During World War II

Office of War Information Poster

Library of Congress

Propaganda was an important part of helping America wage war in the 1940s. The US government, non-governmental organizations, and manufacturing companies each produced propaganda, which attempted to shape people’s activities at home and abroad.

As part of it efforts to combat fascism, distribute propaganda abroad and gather intelligence, the US government set up the Office of Strategic Services in June 1942. The organization was the forerunner to the Central Intelligence Agency (CIA). Employing both men and women, the OSS operated all over the world. At its peak in 1944, 13,000 people were working for the organization.

In June 1942, President Franklin Roosevelt signed Executive Order 9182, and the Office of War Information (OWI) was created. This branch of the federal government was tasked with providing Americans and people living abroad with information about the war. The public was suspicious of the term “propaganda” as it implied untruths. The OWI needed to carefully inform and educate the public about the war, without giving false or misleading information.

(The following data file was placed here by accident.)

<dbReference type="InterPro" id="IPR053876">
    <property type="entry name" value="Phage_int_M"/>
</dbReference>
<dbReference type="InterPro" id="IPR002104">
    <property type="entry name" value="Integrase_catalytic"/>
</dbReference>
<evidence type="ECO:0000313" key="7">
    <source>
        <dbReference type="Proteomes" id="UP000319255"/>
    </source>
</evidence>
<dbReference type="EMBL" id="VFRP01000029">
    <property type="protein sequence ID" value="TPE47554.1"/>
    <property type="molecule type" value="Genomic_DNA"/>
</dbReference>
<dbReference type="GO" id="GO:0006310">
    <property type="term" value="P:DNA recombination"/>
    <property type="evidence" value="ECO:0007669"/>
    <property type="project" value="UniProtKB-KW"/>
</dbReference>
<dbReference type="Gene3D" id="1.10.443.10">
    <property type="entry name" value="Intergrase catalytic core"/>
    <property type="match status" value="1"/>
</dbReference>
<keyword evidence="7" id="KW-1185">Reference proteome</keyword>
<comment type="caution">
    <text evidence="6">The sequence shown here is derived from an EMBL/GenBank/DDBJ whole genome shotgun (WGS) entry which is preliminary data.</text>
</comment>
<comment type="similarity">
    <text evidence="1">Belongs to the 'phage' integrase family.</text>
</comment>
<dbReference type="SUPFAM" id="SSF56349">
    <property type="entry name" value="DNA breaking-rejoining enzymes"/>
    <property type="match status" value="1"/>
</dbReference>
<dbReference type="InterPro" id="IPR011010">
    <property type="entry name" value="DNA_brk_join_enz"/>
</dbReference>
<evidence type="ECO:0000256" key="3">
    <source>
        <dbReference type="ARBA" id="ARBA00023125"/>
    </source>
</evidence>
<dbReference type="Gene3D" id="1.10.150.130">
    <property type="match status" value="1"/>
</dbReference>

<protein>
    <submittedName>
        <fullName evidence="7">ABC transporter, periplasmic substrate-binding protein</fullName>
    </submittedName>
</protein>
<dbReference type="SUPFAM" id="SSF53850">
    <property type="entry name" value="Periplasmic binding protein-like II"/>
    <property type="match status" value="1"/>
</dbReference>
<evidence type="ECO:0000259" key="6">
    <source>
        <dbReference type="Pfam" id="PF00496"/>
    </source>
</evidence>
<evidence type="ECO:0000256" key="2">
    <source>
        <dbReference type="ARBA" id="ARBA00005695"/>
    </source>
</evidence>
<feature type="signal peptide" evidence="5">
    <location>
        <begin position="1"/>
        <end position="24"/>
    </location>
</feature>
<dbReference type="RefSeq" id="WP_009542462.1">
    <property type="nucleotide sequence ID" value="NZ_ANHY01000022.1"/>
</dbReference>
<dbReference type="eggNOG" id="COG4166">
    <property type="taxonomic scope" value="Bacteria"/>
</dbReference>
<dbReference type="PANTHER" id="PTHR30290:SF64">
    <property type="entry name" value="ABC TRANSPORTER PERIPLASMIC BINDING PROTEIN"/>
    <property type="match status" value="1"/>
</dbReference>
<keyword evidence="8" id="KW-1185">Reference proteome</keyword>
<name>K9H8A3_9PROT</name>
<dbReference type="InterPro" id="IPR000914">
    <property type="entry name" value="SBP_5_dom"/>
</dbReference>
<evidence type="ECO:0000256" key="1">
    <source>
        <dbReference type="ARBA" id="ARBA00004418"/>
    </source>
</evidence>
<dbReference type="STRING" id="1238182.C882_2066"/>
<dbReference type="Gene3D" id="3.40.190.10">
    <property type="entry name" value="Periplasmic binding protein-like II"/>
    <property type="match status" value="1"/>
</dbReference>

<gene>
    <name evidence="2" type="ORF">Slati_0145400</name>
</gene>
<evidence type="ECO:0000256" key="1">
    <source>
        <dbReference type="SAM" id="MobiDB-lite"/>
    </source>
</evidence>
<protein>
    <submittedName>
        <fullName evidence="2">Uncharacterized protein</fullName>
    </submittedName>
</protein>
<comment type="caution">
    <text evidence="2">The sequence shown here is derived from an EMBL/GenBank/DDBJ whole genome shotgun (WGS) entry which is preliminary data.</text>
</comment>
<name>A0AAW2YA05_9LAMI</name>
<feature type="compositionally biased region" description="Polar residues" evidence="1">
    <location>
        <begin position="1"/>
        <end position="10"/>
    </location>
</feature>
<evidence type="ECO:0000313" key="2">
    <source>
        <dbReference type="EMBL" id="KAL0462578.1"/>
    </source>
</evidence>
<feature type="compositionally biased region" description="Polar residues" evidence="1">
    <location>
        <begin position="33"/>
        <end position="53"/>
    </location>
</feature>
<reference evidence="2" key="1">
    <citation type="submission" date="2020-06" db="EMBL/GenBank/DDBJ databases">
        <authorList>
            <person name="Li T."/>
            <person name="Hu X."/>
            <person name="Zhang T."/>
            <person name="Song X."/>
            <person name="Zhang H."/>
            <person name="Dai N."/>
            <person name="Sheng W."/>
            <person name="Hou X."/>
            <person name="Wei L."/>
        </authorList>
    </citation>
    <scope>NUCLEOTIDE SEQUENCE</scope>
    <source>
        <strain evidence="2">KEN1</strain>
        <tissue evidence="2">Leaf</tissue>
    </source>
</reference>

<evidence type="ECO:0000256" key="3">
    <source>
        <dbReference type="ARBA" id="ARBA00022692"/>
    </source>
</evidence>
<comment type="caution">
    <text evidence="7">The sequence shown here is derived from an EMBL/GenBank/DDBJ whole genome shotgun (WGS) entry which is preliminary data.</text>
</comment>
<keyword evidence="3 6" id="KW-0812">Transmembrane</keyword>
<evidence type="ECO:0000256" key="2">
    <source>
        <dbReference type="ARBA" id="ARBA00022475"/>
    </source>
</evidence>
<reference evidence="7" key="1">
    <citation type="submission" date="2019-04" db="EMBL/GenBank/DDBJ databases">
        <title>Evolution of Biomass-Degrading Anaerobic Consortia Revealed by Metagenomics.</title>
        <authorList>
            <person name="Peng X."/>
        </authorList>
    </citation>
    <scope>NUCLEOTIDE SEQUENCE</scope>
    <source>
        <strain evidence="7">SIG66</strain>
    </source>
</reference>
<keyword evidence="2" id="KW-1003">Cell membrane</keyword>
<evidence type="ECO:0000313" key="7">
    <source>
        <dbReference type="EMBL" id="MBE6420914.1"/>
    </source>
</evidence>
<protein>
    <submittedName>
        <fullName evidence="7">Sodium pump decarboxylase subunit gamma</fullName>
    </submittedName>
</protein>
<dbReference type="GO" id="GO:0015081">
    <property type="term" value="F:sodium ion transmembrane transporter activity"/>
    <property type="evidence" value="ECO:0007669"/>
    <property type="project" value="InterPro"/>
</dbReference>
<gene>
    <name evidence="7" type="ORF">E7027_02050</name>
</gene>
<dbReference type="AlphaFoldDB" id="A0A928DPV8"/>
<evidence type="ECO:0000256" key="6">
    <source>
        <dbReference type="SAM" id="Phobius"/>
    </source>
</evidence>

Elmer Davis, a CBS newsman, was asked to run the OWI. The organization was divided into different bureaus which worked in all types of media to produce information for the war effort. These bureaus included: the Radio Bureau, the News Bureau, the Bureau of Motion Pictures, and the Foreign News Bureau.

Office of War exhibit at American University

Library of Congress

The Bureau of Motion Pictures worked with the film industry in Hollywood to make movies and short films that highlighted America’s war efforts. The Walt Disney film studio played a particularly prominent role in producing propaganda. During the war, approximately 90% of the films made by Disney were produced for the US military. Many of these were training films for the military.  Other short animated films were shown to civilian audiences such as Private Pluto, Commando Duck and Der Fuehrer's Face, which featured Pluto and Donald Duck, and emphasized themes of patriotism, freedom, and democracy.